What surprises me about the post is that people ever treated Bush's accusations that Saddam was a "madman" as something that needed to be heeded.
I mean, in an obvious sense, you have to be a madman to perpetrate Saddam's heinous crimes. That should go without saying, but the Internet being what it is I probably have to say it.
But it's one thing to use the force of the state to commit terrible crimes, and another thing entirely to be irrationally driven to your goals, even at the cost of your own life or the existence of your state. This Saddam obviously wasn't. The same is true for most of the adversaries America has faced in its history.
My preferred example is Mao Zedong (the english spelling of whose name I'm never sure of), who quite obviously wanted to accomplish the US's downfall for a variety of reasons, and even advocated nuclear war to do so, but was nonetheless rational enough to not launch the few missiles under his control at the US. Mao - though legitimately nutty - was deterrable.
It's worth asking if there's ever been a legitimately crazy leader that the US has ever faced. I mean, obviously the US continually accuses every new bogeyman of being the New Hitler, but this game is getting old. And that probably grants too much: as Rob at LGM notes, Hitler doesn't fit the "madman" schema any more than Saddam does, monstrosity notwithstanding.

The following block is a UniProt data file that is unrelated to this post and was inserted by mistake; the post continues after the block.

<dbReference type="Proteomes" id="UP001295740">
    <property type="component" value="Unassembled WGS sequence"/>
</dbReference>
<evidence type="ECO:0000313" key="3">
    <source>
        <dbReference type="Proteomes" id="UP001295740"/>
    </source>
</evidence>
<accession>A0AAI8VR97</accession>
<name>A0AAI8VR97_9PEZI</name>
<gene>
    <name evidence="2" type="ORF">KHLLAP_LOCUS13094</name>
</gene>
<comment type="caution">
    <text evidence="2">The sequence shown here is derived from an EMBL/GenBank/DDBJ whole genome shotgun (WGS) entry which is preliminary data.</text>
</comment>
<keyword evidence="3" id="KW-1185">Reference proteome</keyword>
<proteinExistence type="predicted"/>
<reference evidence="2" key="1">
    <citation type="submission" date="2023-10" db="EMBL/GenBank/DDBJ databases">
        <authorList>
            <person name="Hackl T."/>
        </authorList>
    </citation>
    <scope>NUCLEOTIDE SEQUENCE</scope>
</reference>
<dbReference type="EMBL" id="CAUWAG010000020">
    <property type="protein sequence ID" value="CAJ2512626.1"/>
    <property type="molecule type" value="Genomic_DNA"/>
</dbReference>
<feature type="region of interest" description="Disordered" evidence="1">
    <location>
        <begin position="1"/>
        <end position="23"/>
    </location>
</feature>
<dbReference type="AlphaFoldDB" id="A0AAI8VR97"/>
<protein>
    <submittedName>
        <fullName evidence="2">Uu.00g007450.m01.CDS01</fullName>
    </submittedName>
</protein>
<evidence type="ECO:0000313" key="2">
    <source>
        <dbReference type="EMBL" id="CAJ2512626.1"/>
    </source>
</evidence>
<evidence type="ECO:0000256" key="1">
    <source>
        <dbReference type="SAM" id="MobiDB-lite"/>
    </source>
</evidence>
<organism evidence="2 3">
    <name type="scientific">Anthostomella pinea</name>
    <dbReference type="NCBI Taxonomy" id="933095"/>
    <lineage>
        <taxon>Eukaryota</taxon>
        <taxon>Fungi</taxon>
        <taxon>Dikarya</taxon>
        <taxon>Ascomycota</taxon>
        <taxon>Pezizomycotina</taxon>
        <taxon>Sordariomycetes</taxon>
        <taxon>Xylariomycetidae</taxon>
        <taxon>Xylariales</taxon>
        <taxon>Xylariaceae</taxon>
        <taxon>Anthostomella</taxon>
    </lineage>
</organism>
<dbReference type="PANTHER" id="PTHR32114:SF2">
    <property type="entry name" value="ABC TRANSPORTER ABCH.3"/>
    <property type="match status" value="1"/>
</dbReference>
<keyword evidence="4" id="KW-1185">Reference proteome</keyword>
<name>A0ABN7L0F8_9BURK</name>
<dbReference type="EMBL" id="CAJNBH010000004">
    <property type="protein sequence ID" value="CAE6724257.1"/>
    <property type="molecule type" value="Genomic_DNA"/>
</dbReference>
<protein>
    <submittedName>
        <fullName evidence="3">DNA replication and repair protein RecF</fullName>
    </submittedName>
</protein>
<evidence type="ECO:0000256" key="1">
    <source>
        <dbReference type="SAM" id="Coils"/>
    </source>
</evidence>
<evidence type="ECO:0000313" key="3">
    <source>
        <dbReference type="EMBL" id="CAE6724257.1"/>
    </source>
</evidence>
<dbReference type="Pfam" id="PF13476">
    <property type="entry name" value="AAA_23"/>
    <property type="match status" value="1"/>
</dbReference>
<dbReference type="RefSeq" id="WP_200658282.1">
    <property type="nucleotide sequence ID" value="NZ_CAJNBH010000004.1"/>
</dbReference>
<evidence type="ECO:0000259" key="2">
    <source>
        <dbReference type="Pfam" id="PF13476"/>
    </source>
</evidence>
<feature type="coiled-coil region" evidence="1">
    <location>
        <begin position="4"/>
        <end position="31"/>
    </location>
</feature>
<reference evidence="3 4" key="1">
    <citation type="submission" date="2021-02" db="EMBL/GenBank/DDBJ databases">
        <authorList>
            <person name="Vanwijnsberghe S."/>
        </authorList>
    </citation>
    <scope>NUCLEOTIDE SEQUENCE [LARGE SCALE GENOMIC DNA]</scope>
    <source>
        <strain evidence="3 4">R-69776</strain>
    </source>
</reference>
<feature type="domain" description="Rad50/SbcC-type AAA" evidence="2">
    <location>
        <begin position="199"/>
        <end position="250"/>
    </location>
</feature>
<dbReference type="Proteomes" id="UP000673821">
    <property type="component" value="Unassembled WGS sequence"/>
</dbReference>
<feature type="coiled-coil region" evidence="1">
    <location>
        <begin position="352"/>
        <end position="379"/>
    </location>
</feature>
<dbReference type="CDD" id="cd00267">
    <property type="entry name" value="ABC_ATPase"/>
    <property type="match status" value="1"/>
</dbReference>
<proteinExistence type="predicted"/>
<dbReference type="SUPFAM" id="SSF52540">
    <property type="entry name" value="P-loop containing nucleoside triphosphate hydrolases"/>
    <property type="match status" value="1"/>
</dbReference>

The domestic reason for all this crazy talk is obvious: It's hard to say "Saddam Hussein is a man we can work with, he seems rational enough, despite some rough edges. All the same, we'd just really like to bomb some stuff." You need at least a decade between "he's our bastard" and "he must be destroyed", apparently.
The more important question for me - not because I hate America, but because it's contemporary, and vastly more dangerous - is what happens when we look in the mirror. Could Bush have been deterred from the war in Iraq by any combination of international pressure? He was, we know, making an irrational decision based on some bizarre ideas and bad information. And it seems like it would have been basically impossible to prove to Bush's satisfaction that Iraq posed no threat - indeed, evidence showing exactly that was dismissed out of hand. As others have noted, anything that could have prevented war was seen as an obstacle, not a potential opportunity to avoid the bloodshed.
So I ask: is America led by a madman? Because if the United States is being led by a leader who is irrational to the point of madness, that's vastly more terrifying than if Iran is.